The GOP suffered its only Senate loss after 2 a.m. Wednesday when Rep. Jacky RosenJacklyn (Jacky) Sheryl RosenHouse Democrats introduce bill to invest 0 billion in STEM research and education Hillicon Valley: Productivity, fatigue, cybersecurity emerge as top concerns amid pandemic | Facebook critics launch alternative oversight board | Google to temporarily bar election ads after polls close Lawmakers introduce legislation to boost cybersecurity of local governments, small businesses MORE (D) was projected to oust sitting Sen. Dean HellerDean Arthur HellerOn The Trail: Democrats plan to hammer Trump on Social Security, Medicare Lobbying World Democrats spend big to put Senate in play MORE (R) in Nevada. 

But that Democratic victory could be neutralized by results in Montana, where sitting Sen. Jon TesterJonathan (Jon) TesterSenate Democrats leery of nixing filibuster 50-50 Senate opens the door to solutions outlasting Trump's moment of violence Biden VA pick faces 'steep learning curve' at massive agency MORE (D) had fallen slightly behind GOP challenger Matt Rosendale in the early hours of Wednesday.

Trump will undoubtedly claim the GOP’s strong Senate performance as a vindication. 

The president’s rallies in the final days of the campaign saw him make two visits each to Indiana, Missouri and Florida, three of the states where the GOP notched its best results.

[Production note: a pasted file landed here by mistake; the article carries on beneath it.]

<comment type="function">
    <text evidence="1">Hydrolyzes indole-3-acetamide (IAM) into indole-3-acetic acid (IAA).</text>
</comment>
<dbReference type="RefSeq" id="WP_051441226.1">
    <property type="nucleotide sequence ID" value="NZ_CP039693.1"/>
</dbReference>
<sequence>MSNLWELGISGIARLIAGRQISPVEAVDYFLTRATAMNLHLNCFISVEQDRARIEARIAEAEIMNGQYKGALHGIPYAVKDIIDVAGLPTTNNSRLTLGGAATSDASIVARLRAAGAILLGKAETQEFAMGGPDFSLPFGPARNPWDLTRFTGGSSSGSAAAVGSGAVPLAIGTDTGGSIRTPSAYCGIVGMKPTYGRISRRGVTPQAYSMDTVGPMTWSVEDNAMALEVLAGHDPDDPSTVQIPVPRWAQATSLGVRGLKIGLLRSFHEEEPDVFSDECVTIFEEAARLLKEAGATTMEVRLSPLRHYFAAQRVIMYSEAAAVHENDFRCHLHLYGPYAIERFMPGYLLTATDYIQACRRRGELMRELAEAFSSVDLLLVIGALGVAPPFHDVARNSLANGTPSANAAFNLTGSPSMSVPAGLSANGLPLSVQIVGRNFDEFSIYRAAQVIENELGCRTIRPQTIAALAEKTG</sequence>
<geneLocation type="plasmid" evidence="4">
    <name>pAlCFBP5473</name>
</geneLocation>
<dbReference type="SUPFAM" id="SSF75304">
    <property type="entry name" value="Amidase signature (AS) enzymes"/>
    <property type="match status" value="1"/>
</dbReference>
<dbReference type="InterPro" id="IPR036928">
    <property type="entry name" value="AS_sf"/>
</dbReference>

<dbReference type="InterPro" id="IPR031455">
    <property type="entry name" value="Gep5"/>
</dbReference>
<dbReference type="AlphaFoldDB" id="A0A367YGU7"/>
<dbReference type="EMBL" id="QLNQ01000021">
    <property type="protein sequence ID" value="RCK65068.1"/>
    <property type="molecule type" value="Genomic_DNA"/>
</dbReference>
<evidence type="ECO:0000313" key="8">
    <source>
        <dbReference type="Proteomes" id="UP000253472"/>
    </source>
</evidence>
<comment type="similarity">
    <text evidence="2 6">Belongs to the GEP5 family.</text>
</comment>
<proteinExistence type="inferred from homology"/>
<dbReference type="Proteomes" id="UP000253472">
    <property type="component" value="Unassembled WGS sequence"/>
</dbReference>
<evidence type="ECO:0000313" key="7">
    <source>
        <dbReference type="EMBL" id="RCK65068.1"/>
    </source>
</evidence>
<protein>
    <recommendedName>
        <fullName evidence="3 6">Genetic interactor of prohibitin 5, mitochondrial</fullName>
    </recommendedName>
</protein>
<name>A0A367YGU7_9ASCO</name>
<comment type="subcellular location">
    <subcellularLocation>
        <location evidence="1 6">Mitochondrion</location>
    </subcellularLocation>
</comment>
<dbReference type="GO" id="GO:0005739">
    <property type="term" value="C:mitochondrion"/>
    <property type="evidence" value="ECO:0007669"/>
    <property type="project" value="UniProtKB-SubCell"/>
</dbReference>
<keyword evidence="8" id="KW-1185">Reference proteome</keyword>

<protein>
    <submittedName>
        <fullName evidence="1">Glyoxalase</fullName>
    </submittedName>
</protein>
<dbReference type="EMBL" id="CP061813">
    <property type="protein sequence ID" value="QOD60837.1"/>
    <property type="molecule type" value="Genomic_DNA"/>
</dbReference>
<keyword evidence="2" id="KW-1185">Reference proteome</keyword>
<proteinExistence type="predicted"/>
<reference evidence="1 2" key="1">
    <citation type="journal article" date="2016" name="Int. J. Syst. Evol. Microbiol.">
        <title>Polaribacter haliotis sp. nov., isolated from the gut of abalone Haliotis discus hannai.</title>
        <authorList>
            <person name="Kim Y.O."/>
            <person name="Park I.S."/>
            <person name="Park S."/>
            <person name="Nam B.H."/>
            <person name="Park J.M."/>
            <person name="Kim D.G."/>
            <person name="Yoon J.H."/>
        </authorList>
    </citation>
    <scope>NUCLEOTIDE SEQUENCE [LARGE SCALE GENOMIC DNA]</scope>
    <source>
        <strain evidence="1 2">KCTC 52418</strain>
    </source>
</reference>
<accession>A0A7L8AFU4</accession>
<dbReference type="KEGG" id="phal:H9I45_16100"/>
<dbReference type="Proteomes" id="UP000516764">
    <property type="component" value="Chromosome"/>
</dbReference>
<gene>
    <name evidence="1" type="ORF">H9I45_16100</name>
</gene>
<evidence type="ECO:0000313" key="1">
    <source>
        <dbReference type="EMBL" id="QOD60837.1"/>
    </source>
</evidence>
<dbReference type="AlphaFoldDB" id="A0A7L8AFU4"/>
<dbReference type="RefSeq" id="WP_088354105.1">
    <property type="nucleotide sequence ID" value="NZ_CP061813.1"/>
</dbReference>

As results were still coming in, White House press secretary Sarah Huckabee Sanders told reporters, “So far, most of the races where the president has gone in, those candidates are doing extremely well.”

The full ramifications of the loss of the House may take some time to be felt in the Oval Office. 

But for now, the president will focus on some sizable silver linings.

Rep. Beto O’Rourke (D-Texas)

O’Rourke was unquestionably the breakout liberal star of the midterm cycle. 

His bid to unseat incumbent Sen. Ted CruzRafael (Ted) Edward CruzTrump allies, Washington insiders helped plan rallies before Capitol breach: reports What Martin Luther King, at 39, taught me at 35 GOP senators wrestle with purging Trump from party MORE (R-Texas) captured the imagination of liberals far beyond the Lone Star State — and garnered acres of positive media coverage. 

O’Rourke raised an astronomical sum of $38.1 million in the third quarter — a figure that had never been equaled in any Senate race.

But he still lost, in the end. 

Cruz was projected the winner at around 10:20 p.m. Eastern Time on Tuesday night. Early Wednesday, with 97 percent of precincts reporting, his lead was about 3 percentage points.

O’Rourke’s charisma and perceived authenticity ensure that he will retain a fervent following. And he can fairly point to the huge inroads that he made — Cruz had won by 15 points in 2012.

But a loss is still a loss. If O’Rourke has further political ambitions — and there is avid speculation that he could run for president — he will have to pursue them without any platform in elected office.

WINNERS

House Democrats